Serialized DATA in WordPress

Developers often choose to store specific information in the database like theme options, or settings. Typically this data is serialized in the database so it can be copied or restored easily without compromising the integrity of the information.


“Serialized data” is just a fancy way of saying “to list data in a specific order”. PHP has a function called serialize() which stores data as a serialized row in the database. For example the “active_plugins” row in wp_options of your database may look like this:


That probably looks like a lot of nonsense, but in reality it’s just taking a list of items and placing it on a single row. The array has a total count of items, each item has a number in the sequence, and each item has a total count of characters.

a:8 = There are 8 items in this array

i:0 = This is item 1 in the array (counting begins with zero)

s:31 = This item has 31 characters

query-monitor/query-monitor.php = The value of the item is located in quotes. The number of characters here should always match the numerical value proceeding it.

You can also break the single line out into multiple lines for easier reading. Just be aware that it must be on a single line if copied back into the database.

$array = array(
'0' => 'query-monitor/query-monitor.php'
'1' => 'accesspress-instagram-feed/accesspress-instagram-feed.php'
'2' => 'akismet/akismet.php'
'3' => 'easy-captcha/easy-captcha.php'
'4' => 'google-analytics-dashboard-for-wp/gadwp.php'
'5' => 'instagram-feed/instagram-feed.php'
'6' => 'jetpack/jetpack.php'
'7' => 'really-simple-captcha/really-simple-captcha.php'


The most common conflict occurs when copying your site to a different environment, as this will change the domain. If your site uses serialized data in a row that contains the domain the character count will no longer match the updated value.

For example, say your site stores serialized data in a row with the URL in it, like this:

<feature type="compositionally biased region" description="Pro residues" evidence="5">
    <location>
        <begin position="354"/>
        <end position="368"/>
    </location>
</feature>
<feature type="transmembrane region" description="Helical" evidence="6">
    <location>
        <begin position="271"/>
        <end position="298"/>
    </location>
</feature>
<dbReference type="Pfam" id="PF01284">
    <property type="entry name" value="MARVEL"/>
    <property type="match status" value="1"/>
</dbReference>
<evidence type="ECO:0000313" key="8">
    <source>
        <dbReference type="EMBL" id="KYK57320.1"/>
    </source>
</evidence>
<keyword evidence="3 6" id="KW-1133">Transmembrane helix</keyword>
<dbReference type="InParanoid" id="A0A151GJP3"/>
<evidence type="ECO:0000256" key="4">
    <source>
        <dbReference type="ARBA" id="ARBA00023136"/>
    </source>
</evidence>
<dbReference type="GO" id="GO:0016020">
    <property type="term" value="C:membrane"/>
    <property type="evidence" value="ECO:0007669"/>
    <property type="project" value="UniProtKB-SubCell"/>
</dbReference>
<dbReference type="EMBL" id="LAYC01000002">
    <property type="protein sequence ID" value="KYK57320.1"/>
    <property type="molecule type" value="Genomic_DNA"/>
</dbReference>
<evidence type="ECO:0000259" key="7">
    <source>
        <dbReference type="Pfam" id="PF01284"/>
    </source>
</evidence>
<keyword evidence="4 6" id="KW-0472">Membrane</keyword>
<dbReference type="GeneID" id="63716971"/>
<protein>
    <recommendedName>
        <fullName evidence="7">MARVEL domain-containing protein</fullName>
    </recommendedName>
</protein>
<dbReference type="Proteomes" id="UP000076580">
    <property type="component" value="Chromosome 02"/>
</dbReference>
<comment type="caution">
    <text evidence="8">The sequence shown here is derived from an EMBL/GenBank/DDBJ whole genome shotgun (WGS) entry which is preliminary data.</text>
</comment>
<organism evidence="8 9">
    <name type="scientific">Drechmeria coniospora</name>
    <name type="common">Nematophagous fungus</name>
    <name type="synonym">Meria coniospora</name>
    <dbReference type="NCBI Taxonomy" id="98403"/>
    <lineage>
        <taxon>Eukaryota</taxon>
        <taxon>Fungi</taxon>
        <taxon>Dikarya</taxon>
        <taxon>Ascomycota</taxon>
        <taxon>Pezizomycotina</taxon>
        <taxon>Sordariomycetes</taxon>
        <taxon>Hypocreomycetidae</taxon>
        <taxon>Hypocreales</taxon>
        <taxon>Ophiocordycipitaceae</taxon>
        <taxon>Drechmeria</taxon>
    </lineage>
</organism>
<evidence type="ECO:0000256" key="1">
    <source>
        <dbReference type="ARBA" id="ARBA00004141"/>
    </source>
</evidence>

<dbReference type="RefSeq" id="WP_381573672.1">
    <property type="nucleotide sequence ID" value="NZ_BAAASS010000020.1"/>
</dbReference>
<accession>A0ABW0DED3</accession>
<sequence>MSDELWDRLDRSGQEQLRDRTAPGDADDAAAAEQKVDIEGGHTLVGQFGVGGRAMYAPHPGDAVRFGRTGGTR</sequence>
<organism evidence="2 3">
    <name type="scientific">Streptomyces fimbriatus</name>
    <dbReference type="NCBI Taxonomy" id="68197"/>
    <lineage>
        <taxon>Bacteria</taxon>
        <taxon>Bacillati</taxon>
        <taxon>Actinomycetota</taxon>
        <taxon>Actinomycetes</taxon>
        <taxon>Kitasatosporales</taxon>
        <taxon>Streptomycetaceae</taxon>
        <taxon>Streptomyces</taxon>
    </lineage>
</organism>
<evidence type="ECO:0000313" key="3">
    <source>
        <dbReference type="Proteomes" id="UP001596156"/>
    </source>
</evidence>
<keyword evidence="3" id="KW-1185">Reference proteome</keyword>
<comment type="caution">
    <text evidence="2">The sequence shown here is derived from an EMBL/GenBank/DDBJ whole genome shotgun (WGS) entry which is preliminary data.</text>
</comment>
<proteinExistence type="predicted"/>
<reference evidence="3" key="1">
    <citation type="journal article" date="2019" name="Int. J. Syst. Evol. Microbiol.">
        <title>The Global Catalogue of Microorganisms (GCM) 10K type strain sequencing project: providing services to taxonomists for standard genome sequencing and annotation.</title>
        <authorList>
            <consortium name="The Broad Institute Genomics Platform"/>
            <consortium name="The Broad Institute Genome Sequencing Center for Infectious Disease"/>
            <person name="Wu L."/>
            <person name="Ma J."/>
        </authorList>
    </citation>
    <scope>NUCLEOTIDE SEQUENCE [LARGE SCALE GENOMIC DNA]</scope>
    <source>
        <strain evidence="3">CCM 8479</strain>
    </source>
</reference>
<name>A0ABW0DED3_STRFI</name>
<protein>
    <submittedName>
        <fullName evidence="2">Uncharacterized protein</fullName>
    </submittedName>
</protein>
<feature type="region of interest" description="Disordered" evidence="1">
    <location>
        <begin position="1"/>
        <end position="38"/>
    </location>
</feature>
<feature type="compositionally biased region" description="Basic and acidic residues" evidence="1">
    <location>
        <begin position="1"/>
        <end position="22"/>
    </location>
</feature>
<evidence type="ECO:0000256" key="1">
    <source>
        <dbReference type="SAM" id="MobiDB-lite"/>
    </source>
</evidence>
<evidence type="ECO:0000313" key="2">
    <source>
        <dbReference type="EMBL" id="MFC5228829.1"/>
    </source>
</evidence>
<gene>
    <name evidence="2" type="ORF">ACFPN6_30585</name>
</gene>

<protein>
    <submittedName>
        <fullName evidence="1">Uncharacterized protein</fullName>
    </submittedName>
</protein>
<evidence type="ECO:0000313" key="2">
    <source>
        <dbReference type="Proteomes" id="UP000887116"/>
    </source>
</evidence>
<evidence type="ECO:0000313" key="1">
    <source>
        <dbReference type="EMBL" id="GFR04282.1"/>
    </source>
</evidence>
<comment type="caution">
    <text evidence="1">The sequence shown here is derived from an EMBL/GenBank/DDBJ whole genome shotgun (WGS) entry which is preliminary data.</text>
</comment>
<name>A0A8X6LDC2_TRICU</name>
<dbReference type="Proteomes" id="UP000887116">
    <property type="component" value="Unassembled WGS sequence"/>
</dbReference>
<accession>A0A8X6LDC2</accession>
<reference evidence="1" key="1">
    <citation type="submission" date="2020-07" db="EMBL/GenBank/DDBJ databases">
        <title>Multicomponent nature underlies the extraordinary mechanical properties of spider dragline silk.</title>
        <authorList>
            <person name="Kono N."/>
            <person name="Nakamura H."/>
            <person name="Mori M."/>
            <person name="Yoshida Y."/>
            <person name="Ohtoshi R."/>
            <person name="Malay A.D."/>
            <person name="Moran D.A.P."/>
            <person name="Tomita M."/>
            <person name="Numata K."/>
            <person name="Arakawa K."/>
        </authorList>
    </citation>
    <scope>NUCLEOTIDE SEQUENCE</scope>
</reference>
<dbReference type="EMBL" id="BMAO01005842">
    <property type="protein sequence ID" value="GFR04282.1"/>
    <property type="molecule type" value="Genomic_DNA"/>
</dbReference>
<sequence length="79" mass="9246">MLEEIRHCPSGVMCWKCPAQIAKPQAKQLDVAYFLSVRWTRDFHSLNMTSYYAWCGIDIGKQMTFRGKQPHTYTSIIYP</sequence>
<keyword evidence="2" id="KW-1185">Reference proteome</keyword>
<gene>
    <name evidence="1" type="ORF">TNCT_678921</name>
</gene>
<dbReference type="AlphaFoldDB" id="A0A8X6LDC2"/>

Notice that the value of this item has 23 characters, and is denoted by s:23 in the array.

If copied using one of our Copy Site tools, the URL is search and replaced automatically to the new domain value. That means that the same row on your new environment would end up like this:


But after this change, the value is now 27 characters long meaning s:23 is incorrect. This invalidates the array and the entire row.

So for example, if your theme options stored a full URL path for some settings or an image, it would end up showing default theme settings on the site instead of your custom theme and settings.

If you are performing a basic SQL search/replace on your site, it won’t be able to intelligently update these rows containing serialized data, because it can’t automatically update the character count.

However, if you are performing a search and replace with PHP, this will work for serialized data.

When copying sites, there are a few options to search using PHP, so as to not break the serialized rows:

If you are running into issues with broken serialized data even when using one of the above methods, often times themes or plugins which store important data as serialized rows will offer an export option. With this option, you can export the settings, then import them to the new environment to fix the issue.

'Coz sharing is caring
linux PHP

How to Test Sendmail From Command Line on Linux

What Is Sendmail?